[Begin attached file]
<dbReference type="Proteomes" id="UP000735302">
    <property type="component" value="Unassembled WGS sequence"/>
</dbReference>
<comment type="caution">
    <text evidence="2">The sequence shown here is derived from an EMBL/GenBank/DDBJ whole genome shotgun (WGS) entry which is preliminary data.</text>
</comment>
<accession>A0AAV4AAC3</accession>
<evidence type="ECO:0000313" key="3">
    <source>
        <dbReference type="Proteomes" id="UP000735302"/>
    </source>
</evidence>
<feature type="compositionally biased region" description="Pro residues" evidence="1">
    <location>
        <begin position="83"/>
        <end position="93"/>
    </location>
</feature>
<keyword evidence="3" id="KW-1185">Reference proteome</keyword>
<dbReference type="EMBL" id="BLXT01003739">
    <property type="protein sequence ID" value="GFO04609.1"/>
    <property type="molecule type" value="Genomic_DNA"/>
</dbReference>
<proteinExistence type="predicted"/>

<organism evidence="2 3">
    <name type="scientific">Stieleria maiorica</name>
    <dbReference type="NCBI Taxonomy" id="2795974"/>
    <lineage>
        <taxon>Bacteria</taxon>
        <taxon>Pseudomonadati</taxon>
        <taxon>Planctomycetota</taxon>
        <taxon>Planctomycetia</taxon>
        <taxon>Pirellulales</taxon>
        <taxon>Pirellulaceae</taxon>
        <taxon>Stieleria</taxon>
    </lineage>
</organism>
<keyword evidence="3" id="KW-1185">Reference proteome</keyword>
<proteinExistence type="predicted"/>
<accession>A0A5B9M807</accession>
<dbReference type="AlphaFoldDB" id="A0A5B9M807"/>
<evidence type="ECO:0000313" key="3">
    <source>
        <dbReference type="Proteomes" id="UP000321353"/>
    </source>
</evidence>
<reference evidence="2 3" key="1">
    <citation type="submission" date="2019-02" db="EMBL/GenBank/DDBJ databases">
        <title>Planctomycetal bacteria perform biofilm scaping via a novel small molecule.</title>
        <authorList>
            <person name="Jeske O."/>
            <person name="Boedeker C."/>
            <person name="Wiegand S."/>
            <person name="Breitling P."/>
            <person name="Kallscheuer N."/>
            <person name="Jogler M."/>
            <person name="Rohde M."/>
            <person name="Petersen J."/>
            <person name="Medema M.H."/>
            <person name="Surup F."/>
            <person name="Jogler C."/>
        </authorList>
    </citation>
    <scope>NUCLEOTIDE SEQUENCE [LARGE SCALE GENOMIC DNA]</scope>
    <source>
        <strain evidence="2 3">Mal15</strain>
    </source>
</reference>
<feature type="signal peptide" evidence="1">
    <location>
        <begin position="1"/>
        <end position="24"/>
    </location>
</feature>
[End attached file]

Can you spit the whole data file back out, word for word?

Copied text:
<dbReference type="Proteomes" id="UP000735302">
    <property type="component" value="Unassembled WGS sequence"/>
</dbReference>
<comment type="caution">
    <text evidence="2">The sequence shown here is derived from an EMBL/GenBank/DDBJ whole genome shotgun (WGS) entry which is preliminary data.</text>
</comment>
<accession>A0AAV4AAC3</accession>
<evidence type="ECO:0000313" key="3">
    <source>
        <dbReference type="Proteomes" id="UP000735302"/>
    </source>
</evidence>
<feature type="compositionally biased region" description="Pro residues" evidence="1">
    <location>
        <begin position="83"/>
        <end position="93"/>
    </location>
</feature>
<keyword evidence="3" id="KW-1185">Reference proteome</keyword>
<dbReference type="EMBL" id="BLXT01003739">
    <property type="protein sequence ID" value="GFO04609.1"/>
    <property type="molecule type" value="Genomic_DNA"/>
</dbReference>
<proteinExistence type="predicted"/>

<organism evidence="2 3">
    <name type="scientific">Stieleria maiorica</name>
    <dbReference type="NCBI Taxonomy" id="2795974"/>
    <lineage>
        <taxon>Bacteria</taxon>
        <taxon>Pseudomonadati</taxon>
        <taxon>Planctomycetota</taxon>
        <taxon>Planctomycetia</taxon>
        <taxon>Pirellulales</taxon>
        <taxon>Pirellulaceae</taxon>
        <taxon>Stieleria</taxon>
    </lineage>
</organism>
<keyword evidence="3" id="KW-1185">Reference proteome</keyword>
<proteinExistence type="predicted"/>
<accession>A0A5B9M807</accession>
<dbReference type="AlphaFoldDB" id="A0A5B9M807"/>
<evidence type="ECO:0000313" key="3">
    <source>
        <dbReference type="Proteomes" id="UP000321353"/>
    </source>
</evidence>
<reference evidence="2 3" key="1">
    <citation type="submission" date="2019-02" db="EMBL/GenBank/DDBJ databases">
        <title>Planctomycetal bacteria perform biofilm scaping via a novel small molecule.</title>
        <authorList>
            <person name="Jeske O."/>
            <person name="Boedeker C."/>
            <person name="Wiegand S."/>
            <person name="Breitling P."/>
            <person name="Kallscheuer N."/>
            <person name="Jogler M."/>
            <person name="Rohde M."/>
            <person name="Petersen J."/>
            <person name="Medema M.H."/>
            <person name="Surup F."/>
            <person name="Jogler C."/>
        </authorList>
    </citation>
    <scope>NUCLEOTIDE SEQUENCE [LARGE SCALE GENOMIC DNA]</scope>
    <source>
        <strain evidence="2 3">Mal15</strain>
    </source>
</reference>
<feature type="signal peptide" evidence="1">
    <location>
        <begin position="1"/>
        <end position="24"/>
    </location>
</feature>